Becker and van Mantgem classified the
morphology of free-wall rupture into three types,
which are also relevant to ventricular septal
rupture19 : in type I there is an ruptures have an
abrupt tear in the wall without thinning; in type
II, the infarcted myocardium erodes before rupture
occurs and is covered by a thrombus; and type III
has marked thinning of the myocardium, secondary
formation of an aneurysm, and perforation in the
central portion of the aneurysm. In our patient it
was a type III VSR.
The size of septal rupture ranges from millimeters
to several centimeters. Morphologically, septal
rupture is categorized as simple or complex.
Simple septal rupture has a discrete defect and a
Fig.-4: Color flow from aneurysm to RV.
Delayed Presentation of Ventricular Septal Rupture – A Case Report
direct through-and-through communication across
the septum. The perforation is at the same level
on both sides of the septum. Extensive hemorrhage
with irregular, serpiginous tracts within necrotic
tissue characterizes complex septal rupture. 7,16
Septal ruptures in patients with anterior
myocardial infarction are generally apical and
simple . Conversely, in patients with inferior
myocardial infarction, septal ruptures involve the
basal inferoposterior septum and are often
complex. In our patient the VSR was in
inferoposterior and basal portion of IVS.
Ventricular septal ruptures associated with an
inferior or anterior myocardial infarction generally
involve right ventricular infarction.15
M Ullah et al.
reported a mortality rate of only 6 percent among
patients who survived the first 30 days after
surgery.7 Among 60 patients who survived surgical
repair, the 5-year survival rate was 69 percent,
the 10-year survival rate was 50 percent, and the
14-year survival rate was 37 percent.22 Eighty-two
percent of these patients were in New York Heart
Association class I or II at follow-up, and angina
and other medical problems were not prevalent.
The development of a residual or recurrent septal
defect is reported in up to 28 percent of patients
who survive repair and is associated with high
Some studies have found that septal rupture is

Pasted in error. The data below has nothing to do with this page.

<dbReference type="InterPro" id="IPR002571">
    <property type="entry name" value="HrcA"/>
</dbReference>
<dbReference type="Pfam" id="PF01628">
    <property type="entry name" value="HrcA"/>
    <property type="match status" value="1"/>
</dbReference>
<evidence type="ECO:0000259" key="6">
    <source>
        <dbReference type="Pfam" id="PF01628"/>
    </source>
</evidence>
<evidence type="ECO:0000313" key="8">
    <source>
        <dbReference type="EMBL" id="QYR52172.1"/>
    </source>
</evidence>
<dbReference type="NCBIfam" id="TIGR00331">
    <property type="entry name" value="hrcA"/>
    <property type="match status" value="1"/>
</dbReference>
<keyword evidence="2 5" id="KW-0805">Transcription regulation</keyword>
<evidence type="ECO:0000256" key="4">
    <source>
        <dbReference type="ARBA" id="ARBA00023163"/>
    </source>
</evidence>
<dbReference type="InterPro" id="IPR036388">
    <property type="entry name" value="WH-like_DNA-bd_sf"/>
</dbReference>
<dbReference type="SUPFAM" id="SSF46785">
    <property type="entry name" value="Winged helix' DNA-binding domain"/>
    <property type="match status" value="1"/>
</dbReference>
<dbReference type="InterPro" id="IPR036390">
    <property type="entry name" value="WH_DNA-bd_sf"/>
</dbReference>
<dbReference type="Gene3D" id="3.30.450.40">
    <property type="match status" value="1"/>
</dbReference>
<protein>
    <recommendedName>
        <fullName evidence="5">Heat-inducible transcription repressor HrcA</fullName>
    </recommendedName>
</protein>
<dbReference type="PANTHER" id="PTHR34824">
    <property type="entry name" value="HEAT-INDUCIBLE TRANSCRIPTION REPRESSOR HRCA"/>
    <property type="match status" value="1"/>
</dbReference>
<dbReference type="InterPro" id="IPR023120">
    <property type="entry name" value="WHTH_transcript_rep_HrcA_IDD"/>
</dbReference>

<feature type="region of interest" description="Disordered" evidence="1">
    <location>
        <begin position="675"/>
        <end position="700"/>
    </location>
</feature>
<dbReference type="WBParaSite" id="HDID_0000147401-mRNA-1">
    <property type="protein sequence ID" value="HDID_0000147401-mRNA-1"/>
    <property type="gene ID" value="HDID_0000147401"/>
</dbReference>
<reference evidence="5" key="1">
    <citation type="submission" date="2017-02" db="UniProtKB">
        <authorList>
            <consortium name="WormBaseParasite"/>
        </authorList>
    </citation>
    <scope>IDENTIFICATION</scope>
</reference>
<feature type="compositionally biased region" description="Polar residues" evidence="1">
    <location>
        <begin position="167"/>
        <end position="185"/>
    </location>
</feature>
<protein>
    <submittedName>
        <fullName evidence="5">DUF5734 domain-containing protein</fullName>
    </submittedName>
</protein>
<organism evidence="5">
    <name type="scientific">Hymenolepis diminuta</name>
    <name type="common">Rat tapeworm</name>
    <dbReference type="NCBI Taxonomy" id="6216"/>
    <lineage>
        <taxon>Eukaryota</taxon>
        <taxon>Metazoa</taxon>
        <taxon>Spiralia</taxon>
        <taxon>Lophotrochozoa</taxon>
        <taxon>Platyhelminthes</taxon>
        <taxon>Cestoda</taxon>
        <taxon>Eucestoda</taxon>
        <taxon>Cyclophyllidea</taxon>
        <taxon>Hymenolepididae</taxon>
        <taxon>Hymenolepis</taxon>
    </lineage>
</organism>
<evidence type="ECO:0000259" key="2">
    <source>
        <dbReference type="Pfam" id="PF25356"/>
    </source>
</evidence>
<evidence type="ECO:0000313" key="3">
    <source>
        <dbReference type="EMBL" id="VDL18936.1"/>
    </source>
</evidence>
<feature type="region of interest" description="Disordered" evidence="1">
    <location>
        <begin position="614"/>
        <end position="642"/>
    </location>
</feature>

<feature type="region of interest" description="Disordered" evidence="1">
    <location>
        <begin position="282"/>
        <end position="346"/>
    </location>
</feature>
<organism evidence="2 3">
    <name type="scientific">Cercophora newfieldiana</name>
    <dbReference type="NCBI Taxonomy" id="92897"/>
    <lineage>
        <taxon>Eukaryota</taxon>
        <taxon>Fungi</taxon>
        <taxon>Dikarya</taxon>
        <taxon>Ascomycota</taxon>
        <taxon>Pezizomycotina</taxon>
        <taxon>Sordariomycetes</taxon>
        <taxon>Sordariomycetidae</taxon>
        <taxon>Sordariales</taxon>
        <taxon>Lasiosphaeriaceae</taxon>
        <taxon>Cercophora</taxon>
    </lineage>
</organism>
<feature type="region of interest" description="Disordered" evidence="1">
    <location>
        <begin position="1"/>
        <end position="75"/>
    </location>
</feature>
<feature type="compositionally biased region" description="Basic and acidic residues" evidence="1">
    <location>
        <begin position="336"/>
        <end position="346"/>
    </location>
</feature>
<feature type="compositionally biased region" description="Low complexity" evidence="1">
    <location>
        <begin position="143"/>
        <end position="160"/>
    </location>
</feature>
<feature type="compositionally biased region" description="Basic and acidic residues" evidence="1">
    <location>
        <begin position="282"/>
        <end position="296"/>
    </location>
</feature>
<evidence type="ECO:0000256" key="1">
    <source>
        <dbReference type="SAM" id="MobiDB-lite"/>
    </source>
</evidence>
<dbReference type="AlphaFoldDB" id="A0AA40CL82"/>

associated with multivessel coronary artery
disease.2, 8 However, others found a high prevalence
(54 percent) of single-vessel disease among patients
with ventricular septal rupture.11,20 Ventricular
septal rupture is likely to be associated with total
occlusion of the infarct- related artery.3,6,11 In
our patient it was total occlusion of the RCA and
LAD & LCX were normal. In the GUSTO-I study,
total occlusion of the infarct-related artery was
documented in 57 percent of patients with
ventricular septal rupture, as compared with 18
percent of those without ventricular septal
rupture.6 Collaterals are less often evident in
patients with ventricular septal rupture,2, 11, 18
supporting the hypothesis that collateral
circulation reduces the risk of rupture of the cardiac
free wall as well as septal rupture.18
The mortality rate among patients with septal
rupture who are treated conservatively without
mechanical closure is approximately 24 percent in
the first 24 hours, 46 percent at one week, and 67
to 82 percent at two months. 3,4 Lemery et al.
reported a 30-day survival rate of 24 percent among
medically treated patients, as compared with a rate
of 47 percent among those treated surgically.20
Our patient survived 14 months after the MI having
some medication only during the initial few months.
To the best of our knowledge, this is the first
reported case of VSR in our country who survived
for such a long period with conservative treatment
For patients who survive surgery, the long-term
prognosis is relatively good.7, 21Crenshaw et al.
Crenshaw BS, Granger CB, Birnbaum Y, et al. Risk
factors, angiographic patterns, and outcomes in patients
with ventricular septal defect complicating acute
myocardial infarction. Circulation 2000; 101: 27-32.
Pohjola-Sintonen S, Muller JE, Stone PH, et al.
Ventricular septal and free wall rupture complicating
acute myocardial infarction: experience in the
Multicenter Investigation of Limitation of Infarct Size.
Am Heart J 1989; 117: 809-18.
Radford MJ, Johnson RA, Daggett WM Jr, et al.
Ventricular septal rupture: a review of clinical and
physiologic features and an analysis of survival.